But turn from what and why?

Our lives can be confusing and in many ways, the experiences we have had, the sins committed and the grace received can see us living like what is said of the brilliant where often their great skill is because they walk that fine line between genius and madness. A fine line that has seen many of the greatest minds in authorship, musicians, artists, comedians and invention cross that line and be devoured by the very experiences of desire, of ambition that never seems to bring peace but painfully higher striving, of things started small in drugs or alcohol that started innocently enough but now have taken over to claim the mind, body and if not for the Lord and Saviour, the soul.

A sermon I will never forget is one which over and over carried the message of forgiveness in Christ. Everything the Pastor said was true and it was comforting like all messages based on the grace of God are. Until he said the words that shook me too my core finishing with “you know what you’re doing wrong, so stop it, stop it now.” A very unfamiliar technique of Gospel first, law second. Unusual because the recommended manner, and the truth of the matter is that in the law we are convicted and brought to our knees in order to see the grace and forgiveness of our Lord and Saviour as said so well by once slave trader John Newton in his great hymn Amazing Grace of his life’s testimony with the words:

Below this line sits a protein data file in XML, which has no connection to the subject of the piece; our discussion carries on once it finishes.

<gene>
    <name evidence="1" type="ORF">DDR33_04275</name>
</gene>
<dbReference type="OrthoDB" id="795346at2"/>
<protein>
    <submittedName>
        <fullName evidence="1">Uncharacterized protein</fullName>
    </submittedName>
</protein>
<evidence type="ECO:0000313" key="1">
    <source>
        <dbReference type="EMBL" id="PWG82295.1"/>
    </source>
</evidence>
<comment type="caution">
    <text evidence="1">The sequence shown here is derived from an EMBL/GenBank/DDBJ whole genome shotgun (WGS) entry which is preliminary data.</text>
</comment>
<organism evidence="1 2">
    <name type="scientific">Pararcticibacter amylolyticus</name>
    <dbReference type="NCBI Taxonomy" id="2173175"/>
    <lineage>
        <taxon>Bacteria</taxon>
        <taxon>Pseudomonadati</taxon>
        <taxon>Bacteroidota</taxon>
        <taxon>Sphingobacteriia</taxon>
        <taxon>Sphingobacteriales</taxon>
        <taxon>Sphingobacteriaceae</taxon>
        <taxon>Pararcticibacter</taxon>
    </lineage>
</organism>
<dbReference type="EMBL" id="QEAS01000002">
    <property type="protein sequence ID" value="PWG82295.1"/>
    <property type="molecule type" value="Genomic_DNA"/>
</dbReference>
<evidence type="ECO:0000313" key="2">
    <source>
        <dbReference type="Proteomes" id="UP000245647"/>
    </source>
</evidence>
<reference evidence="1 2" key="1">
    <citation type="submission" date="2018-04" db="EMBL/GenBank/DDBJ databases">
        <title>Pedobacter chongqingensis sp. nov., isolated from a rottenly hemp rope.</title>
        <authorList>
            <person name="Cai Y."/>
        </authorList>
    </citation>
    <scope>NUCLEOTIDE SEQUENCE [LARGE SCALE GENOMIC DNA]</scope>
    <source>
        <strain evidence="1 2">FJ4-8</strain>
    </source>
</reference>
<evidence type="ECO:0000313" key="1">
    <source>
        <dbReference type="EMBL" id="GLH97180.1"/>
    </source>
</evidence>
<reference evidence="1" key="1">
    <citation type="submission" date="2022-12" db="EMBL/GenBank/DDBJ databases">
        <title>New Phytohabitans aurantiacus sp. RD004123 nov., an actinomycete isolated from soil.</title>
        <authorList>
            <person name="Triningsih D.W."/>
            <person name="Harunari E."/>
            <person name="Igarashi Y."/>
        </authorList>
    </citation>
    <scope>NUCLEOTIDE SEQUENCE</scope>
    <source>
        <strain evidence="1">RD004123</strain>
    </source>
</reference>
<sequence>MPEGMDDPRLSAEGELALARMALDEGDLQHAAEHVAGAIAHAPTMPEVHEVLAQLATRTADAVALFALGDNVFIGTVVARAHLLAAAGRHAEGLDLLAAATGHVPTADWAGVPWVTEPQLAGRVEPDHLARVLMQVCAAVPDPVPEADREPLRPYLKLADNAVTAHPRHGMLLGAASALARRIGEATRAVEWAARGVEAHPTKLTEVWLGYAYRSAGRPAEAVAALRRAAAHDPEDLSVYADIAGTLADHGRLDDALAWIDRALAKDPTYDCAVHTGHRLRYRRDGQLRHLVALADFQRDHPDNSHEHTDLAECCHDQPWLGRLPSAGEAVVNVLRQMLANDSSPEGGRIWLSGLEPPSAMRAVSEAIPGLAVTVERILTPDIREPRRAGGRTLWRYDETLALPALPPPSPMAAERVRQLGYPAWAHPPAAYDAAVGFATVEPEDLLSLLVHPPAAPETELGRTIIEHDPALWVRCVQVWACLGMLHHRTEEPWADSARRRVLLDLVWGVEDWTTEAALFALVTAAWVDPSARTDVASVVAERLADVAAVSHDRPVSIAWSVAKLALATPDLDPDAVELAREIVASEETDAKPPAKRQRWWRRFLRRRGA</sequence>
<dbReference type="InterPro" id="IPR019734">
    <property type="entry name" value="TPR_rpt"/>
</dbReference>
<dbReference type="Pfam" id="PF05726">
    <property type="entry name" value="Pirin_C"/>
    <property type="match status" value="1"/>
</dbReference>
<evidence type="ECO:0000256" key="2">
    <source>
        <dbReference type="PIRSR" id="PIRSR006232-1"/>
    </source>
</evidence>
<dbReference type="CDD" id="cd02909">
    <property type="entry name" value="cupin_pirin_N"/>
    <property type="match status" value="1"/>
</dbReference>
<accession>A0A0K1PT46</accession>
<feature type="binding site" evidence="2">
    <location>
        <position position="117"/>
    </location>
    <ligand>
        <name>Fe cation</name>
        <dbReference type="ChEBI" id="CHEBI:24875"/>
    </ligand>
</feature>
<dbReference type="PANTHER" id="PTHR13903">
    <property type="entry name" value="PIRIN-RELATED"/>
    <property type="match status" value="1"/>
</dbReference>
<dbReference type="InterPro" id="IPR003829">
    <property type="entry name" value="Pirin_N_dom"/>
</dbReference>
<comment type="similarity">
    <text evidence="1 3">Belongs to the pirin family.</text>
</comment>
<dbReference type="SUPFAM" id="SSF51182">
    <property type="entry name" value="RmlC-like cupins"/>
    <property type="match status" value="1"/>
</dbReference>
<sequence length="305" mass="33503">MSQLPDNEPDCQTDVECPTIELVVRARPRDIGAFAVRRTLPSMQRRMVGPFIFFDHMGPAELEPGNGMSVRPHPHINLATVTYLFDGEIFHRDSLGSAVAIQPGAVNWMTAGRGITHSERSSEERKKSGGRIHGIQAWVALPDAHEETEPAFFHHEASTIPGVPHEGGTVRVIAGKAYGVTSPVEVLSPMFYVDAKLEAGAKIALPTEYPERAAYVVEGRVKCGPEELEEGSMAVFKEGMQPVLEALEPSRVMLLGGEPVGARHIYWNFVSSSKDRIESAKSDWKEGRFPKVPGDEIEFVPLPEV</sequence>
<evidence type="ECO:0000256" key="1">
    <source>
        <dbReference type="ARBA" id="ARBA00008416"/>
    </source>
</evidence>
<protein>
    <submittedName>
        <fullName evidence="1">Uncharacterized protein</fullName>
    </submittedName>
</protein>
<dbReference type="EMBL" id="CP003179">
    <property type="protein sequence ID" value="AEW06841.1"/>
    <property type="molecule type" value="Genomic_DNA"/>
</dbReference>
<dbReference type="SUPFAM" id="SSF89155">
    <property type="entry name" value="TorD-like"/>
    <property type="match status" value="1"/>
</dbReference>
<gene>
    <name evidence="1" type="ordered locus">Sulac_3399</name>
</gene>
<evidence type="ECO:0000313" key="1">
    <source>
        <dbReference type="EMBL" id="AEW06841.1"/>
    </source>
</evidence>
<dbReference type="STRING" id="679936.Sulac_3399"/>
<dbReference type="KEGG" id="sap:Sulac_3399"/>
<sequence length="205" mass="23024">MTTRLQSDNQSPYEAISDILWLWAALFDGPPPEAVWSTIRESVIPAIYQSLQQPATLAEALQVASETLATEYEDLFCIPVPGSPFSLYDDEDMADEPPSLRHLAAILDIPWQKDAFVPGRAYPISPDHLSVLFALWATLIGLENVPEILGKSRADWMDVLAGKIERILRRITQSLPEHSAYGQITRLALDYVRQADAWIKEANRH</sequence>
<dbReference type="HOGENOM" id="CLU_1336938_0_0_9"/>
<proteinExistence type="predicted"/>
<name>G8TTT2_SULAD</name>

“Twas grace that taught my heart to fear, And grace my fears relieved; (and) how precious did that grace appear the hour I first believed.”

In that Church listening to message of Christ I knew that grace just like you know it now, and yet I was still brought to my knees with those words “you know what you’re doing wrong, so stop it, stop it now.” And so I left, still knowing of the precious gift of forgiveness but also mixed with a heightened desire to change my ways only to find myself here today still doing what I don’t want to do, and not doing what I want to do and as you too are both sinner and saint, sinners in ourselves and saints in Christs forgiveness I imagine that you to only know too  well that daily physical and spiritual battle, and that if weighed down more by our failure than the Lords grace and forgiveness, life can truly seem harsh. A battle when we see our own dark hearts up against other Christians so upbeat in song and the greatest battle of all of when the powers of darkness come and remind us of what we are in order to take our focus away from the only answer that is Jesus Christ.

A Spiritual battle fought between good and bad, between God the Father and the fallen angel Satan and the battle within us and in the Church. A battle were one seeks that we take our eyes from the cross and punish ourselves with dread, up and against Jesus who asks we see simply the truth that is Him. A battle where one desires that those of the church lower their eyes from the cross and bicker, argue and create divisions based on their own agendas or air of superiority against simply keeping their eyes lifted and stead feast to the cross and see these side shows for what they are. Yet try as we do too remain focussed, that inner battle, no matter how our great faith still to some extent continues to rage. A battle that can so easily take our minds away from the truth of the good news in the battle itself.